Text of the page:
When it comes to telling off haters and getting her own way, no one does it better than Taylor Swift. In the Hollywood Reporter 's 2014 Rule Breakers issue, Swift revealed how she battled the skeptics of her country-to-pop transition — and she's not talking about her fans. As she fought to make 1989, everything from the title of the album to the cover art (which only featured half of her face) was picked apart, but she emerged at the top. Haters gonna hate, but Swift always wins. Part of her strategy is to let every decision be her own, not some random higher-up at her label. When asked what advice she would give to a woman wanting to break into the music industry, she had a fantastic little speech that I hope everyone will listen to:
"If I were to give advice to a girl or a woman wanting to get into the music industry, I think the first thing I would tell them is that you're going to have thousands of decisions to make on a daily basis that will end up depicting your image, your sound, all of the things that will shape the public's perception of you as an artist. Let those decisions be your decisions. Don't let them be some man in a suit's decisions or some A&R guy wearing a beanie. Whether it's what you decide to wear, how you feel confident on stage, what you want your persona to be, what you want to stand for, what you want to stand up for. And most of all, creatively, I think you should steer the ship."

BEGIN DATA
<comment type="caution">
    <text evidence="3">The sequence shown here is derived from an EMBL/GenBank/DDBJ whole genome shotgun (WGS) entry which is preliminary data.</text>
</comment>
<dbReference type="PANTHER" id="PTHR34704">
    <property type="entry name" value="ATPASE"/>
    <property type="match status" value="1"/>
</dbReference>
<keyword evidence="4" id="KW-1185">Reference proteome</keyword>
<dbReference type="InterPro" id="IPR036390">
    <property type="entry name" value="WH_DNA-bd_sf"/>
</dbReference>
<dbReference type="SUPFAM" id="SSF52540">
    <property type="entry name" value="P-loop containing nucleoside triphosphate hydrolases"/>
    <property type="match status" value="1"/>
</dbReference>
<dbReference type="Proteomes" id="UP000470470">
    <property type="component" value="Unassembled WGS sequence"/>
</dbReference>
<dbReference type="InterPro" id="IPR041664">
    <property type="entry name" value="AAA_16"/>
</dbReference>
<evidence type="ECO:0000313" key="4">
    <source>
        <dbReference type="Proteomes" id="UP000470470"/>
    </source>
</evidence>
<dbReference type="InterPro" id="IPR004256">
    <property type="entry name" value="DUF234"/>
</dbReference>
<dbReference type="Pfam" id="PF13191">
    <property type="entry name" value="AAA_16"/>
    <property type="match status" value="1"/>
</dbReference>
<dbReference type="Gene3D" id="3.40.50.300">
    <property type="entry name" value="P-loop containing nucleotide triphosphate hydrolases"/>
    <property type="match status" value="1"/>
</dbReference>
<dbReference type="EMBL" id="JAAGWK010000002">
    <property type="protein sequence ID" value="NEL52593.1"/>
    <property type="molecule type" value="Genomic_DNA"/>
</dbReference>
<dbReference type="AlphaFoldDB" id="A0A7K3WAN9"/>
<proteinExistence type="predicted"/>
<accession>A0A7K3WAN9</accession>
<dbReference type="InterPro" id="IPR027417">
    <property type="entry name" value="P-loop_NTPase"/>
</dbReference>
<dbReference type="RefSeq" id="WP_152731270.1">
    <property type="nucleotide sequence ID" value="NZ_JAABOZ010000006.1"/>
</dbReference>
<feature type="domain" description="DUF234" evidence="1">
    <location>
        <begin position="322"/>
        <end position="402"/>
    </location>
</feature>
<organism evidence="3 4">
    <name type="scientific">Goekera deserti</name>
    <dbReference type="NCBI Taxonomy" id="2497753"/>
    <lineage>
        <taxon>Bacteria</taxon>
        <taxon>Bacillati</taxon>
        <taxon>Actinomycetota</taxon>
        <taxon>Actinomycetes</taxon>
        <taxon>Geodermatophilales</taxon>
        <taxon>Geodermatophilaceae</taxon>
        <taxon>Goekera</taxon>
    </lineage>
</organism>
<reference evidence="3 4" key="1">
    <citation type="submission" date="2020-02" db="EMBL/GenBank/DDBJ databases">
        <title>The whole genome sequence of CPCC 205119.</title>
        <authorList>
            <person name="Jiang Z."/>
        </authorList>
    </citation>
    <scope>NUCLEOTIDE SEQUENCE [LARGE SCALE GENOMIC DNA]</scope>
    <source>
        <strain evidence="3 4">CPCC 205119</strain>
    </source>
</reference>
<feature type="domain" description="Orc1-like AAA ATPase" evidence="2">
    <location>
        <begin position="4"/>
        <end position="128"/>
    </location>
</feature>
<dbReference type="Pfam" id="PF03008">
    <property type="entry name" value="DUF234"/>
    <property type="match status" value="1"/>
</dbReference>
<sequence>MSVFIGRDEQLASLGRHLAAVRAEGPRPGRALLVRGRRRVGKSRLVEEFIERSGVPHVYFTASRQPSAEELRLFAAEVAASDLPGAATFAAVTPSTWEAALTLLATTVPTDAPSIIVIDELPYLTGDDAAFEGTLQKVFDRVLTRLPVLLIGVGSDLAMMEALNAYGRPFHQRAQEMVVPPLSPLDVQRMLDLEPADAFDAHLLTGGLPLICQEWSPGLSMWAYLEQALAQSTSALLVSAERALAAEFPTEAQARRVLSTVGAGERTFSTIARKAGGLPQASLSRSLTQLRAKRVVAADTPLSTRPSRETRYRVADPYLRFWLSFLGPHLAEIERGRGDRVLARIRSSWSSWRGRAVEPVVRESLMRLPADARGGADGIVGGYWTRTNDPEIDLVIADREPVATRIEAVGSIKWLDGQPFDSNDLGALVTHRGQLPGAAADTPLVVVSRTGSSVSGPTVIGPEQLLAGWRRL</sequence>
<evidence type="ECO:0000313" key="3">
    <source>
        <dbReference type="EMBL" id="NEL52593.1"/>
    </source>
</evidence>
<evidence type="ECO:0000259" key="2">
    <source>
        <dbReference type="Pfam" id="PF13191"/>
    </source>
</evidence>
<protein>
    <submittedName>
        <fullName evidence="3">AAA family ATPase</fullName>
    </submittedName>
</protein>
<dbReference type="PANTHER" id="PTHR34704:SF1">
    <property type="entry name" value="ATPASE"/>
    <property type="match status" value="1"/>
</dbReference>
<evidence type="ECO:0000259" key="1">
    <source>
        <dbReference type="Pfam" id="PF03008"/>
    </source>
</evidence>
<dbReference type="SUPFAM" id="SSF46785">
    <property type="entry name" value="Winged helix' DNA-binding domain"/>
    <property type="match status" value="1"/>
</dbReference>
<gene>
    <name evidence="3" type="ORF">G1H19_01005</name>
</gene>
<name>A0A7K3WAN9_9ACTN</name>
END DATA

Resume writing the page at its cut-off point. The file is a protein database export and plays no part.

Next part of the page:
Swift also touched on the outpour of support she received from fellow artists after dropping her music from Spotify streaming before moving on to a more fun topic: her theme song. "If I were going out in a boxing rink to fight or something, it would be 'Backseat Freestyle' by Kendrick Lamar," she revealed, which is no surprise after she rapped it on Instagram. "I know every single word to that song and I really wish that I was best friends with Kendrick Lamar. And I'm not. And it makes me sad daily." He already complimented her once, so maybe best friendship is in their future.
Image: The Hollywood Reporter